Sharp rise in syphilis cases draws concern
Health officials say STD testing, prompt treatment can prevent spread
Syphilis cases rose sharply in Minnesota in 2021, bringing them to concerning levels, according to an annual report of sexually transmitted diseases and HIV data from the Minnesota Department of Health.
The 33% increase in syphilis cases in the state mirrors a disturbing national trend of starkly rising syphilis cases, affecting all communities, health officials said in a news release.
They renewed their call for regular testing and prompt treatment to help stem the tide. The annual report also notes special concern related to the syphilis outbreak in the Duluth area and a sustained increase in Cass and Beltrami counties.
While the syphilis increase was clear, comparing STD rates generally from one year to the next may be difficult, health officials cautioned, because it’s not yet clear what impact the pandemic has had on behaviors.
Although statewide 2020 data showed a decline in some STD rates, epidemiologists believe there may be more nuance behind the 2021 annual report data.
“It may take time to assess and understand how COVID-19-related disruptions to health care access or health care seeking behaviors may have impacted and changed the screening rates of STDs and HIV, compared to the pre-COVID-19 era,” explained Christine Jones, STD, HIV and TB section manager.
“What we do know is that the rates of syphilis are troubling, especially the rise in congenital syphilis, or when a pregnant person passes syphilis to an infant,” Jones said. In 2021, cases of congenital syphilis in Minnesota increased by 115%, up to 15 cases. “Congenital syphilis can cause low birth weight, harm, or death to an infant if not treated. It is preventable when it’s caught early,” Jones said. “We are encouraging people to get tested regularly for STDs, especially if they are pregnant.”
Despite the COVID-19 pandemic, sexually transmitted diseases in general remained at near historic high levels, with 33,706 STD cases reported in 2021 compared to 33,245 cases in 2020 – a 1% increase.
Sexually transmitted diseases
- Syphilis cases reflected the greatest increase from 2020, with a 33% increase, to 1,457 cases reported in 2021. Fifteen cases of congenital syphilis in infants were reported in 2021. This is a 115% increase from 2020 when seven congenital syphilis cases were reported.
- Chlamydia remained the number one reported STD in the state, with 22,578 cases reported, a 3% increase compared to 2020. Most of the cases (59%) occurred in teens and young adults ages 15 to 24. One in three cases occurred in Greater Minnesota, with at least two cases reported in every county in Minnesota.
- Gonorrhea remained the second most reported STD in Minnesota, with 9,671 cases reported in 2021, a 5% decrease. This follows a substantial increase in 2020.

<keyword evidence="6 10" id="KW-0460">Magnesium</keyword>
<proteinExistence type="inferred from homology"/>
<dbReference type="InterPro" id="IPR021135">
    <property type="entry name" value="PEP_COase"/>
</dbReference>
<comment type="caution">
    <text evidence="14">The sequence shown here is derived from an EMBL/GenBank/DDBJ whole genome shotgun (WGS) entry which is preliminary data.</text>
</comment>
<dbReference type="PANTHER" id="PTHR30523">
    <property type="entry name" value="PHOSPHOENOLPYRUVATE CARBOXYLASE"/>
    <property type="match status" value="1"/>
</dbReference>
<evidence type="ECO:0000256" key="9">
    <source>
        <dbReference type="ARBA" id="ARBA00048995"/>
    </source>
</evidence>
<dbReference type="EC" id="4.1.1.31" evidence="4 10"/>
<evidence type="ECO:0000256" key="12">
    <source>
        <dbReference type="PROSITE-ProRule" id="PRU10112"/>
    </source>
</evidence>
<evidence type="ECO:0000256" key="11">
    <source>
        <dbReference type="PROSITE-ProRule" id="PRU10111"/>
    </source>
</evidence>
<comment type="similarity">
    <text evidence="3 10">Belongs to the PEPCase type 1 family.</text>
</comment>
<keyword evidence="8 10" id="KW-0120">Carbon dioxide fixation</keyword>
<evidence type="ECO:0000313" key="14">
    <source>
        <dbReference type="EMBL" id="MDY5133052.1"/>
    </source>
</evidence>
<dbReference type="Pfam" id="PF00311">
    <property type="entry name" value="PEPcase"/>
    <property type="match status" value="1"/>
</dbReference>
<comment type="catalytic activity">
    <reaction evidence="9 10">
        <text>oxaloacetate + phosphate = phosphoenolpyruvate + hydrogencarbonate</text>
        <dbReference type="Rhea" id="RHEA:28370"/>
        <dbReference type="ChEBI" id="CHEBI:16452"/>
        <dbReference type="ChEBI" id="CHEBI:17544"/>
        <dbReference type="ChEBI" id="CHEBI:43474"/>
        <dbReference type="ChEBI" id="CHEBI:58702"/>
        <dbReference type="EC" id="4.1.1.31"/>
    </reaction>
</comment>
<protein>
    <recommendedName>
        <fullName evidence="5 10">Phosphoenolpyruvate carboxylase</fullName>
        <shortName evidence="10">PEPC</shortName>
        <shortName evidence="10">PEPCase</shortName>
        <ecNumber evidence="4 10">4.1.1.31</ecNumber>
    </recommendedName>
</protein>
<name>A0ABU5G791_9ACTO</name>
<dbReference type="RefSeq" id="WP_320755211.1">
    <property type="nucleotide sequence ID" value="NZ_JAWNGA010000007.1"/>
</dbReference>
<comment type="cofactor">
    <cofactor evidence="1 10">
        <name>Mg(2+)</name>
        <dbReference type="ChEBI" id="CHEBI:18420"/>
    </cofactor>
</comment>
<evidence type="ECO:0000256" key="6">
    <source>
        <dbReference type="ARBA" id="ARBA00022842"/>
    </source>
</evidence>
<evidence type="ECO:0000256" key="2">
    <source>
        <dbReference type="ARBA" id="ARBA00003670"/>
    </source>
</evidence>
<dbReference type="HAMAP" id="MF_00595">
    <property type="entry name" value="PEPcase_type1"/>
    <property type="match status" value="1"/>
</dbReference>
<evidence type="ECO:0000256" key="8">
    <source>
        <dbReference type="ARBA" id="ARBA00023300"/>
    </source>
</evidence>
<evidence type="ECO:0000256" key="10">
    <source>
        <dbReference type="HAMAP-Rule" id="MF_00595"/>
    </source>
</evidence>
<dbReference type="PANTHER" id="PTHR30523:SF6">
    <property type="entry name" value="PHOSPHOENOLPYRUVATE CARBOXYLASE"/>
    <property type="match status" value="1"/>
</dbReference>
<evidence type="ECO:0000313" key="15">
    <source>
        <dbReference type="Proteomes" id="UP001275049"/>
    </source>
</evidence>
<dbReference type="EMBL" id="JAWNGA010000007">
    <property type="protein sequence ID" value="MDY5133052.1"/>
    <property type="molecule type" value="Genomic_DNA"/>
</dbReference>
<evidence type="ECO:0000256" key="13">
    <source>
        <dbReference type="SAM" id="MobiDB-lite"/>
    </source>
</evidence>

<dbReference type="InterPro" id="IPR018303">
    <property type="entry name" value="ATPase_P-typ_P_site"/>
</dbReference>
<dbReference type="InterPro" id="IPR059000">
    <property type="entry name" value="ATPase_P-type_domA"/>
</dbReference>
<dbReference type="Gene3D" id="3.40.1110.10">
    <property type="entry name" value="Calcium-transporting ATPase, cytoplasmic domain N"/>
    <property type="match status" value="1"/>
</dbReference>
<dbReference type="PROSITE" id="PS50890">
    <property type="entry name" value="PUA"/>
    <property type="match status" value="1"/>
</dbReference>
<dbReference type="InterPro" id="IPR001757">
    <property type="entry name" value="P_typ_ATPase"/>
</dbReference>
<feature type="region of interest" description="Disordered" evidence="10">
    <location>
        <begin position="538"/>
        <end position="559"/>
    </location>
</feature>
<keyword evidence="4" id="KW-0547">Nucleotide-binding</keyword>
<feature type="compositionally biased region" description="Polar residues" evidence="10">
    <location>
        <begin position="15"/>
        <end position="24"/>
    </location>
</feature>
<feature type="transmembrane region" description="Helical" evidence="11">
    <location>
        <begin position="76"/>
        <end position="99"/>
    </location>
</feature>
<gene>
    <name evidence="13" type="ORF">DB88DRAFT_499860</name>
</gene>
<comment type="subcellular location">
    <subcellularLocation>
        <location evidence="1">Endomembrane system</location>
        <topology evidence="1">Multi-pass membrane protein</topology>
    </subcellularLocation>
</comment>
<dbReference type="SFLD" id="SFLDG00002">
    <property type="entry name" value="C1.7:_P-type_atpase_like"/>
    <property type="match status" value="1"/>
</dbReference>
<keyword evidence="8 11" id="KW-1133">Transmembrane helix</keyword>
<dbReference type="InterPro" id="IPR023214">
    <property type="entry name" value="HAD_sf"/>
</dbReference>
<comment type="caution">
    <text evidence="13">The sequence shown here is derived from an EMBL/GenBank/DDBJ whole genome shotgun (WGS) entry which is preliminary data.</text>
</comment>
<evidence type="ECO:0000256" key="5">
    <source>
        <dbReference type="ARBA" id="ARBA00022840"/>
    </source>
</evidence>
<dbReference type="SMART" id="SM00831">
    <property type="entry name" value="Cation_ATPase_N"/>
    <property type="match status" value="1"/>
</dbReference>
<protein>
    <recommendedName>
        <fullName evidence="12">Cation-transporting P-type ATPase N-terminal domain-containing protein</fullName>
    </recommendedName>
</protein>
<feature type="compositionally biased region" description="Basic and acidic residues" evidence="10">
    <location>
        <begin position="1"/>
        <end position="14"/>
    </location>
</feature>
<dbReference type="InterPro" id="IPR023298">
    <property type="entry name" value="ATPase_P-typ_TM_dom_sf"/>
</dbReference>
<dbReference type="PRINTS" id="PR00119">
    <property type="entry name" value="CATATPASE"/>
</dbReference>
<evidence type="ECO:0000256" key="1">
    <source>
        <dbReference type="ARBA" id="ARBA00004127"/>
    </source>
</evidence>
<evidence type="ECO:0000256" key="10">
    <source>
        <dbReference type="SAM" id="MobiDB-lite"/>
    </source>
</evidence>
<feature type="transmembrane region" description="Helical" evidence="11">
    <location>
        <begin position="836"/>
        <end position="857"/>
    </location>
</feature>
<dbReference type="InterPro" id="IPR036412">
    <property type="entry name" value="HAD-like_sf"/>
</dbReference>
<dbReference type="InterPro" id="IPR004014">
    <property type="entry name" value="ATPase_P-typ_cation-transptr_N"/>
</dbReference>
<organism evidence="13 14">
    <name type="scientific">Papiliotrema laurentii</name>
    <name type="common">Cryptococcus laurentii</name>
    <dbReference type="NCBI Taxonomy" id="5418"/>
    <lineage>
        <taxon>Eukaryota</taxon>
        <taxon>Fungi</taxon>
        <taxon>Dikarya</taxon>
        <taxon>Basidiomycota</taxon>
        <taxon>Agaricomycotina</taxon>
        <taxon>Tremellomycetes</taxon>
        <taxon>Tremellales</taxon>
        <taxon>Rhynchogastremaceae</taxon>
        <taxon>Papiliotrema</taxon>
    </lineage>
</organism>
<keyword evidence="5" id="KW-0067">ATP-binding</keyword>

Overall, the number of newly diagnosed HIV infections reported to the Minnesota Department of Health increased 8%, with 298 cases reported in 2021 compared to 275 in 2019 (2019 data are used more reliably here due to COVID-19 disruptions in HIV testing services and access to clinical care impacting HIV diagnoses in 2020).
- Almost two-thirds (65%) of new HIV cases affect communities of color.
- The number of reported people living with HIV/AIDS in Minnesota is 9,697.
Two ongoing outbreaks of HIV have influenced the number of newly diagnosed cases in 2021: the Hennepin and Ramsey County outbreak declared in February 2020 and the Duluth area outbreak declared in March 2021. Minnesota's outbreak-associated cases have risk factors consistent with the national outbreaks. Those include:
- People who use injection drugs or share needles and works.
- People experiencing homelessness or unstable housing.
- People who exchange sex for income and other needed items.
- Men who have sex with men (MSM).
Syphilis can cause blindness, dementia
In 2021, the “sustained increase” of syphilis, now known as a consistent area of concern, continued in Cass and Beltrami counties, and a syphilis outbreak was declared in the Duluth area, which includes the 30-mile radius around the city. However, syphilis everywhere remains a critical concern.
Untreated syphilis can cause blindness, dementia, or even death. New infections continued to be centered within the Twin Cities metropolitan area and among males, particularly among men who have sex with men. However, the increasing presence of syphilis among females was alarming, especially because of the risk of congenital syphilis in those who are pregnant or of child-bearing age.
Preventing syphilis and congenital syphilis is possible with antibiotic treatment, testing, and education, health officials said. “We know how to prevent STDs and HIV and we know how to prevent congenital syphilis,” said Dr. Ruth Lynfield, medical director at MDH. “People need to know they can protect themselves and their infants by consistently using condoms and by getting tested for syphilis and other STDs, and if positive, by getting treatment and informing their sexual partners.”
Pregnant women should be tested for syphilis at the first prenatal visit, early in the third trimester, and testing may also be considered at delivery, Lynfield said. “For those at risk, it is helpful for HIV prevention to take the daily pill to prevent HIV (PrEP), and if you are diagnosed with HIV, it is important to get on and stay on treatment to lower your viral load, since undetectable equals untransmittable,” she noted. “Also, it’s important to remember that many STDs, including syphilis, may not have symptoms or may have symptoms that you miss because they mimic other illnesses. If you’re sexually active, especially with multiple partners, consider including testing for STDs and HIV into your regular health routine.”
More information, as well as the complete Minnesota 2021 Surveillance Reports for STDs and HIV, can be found on the
page on the MDH website.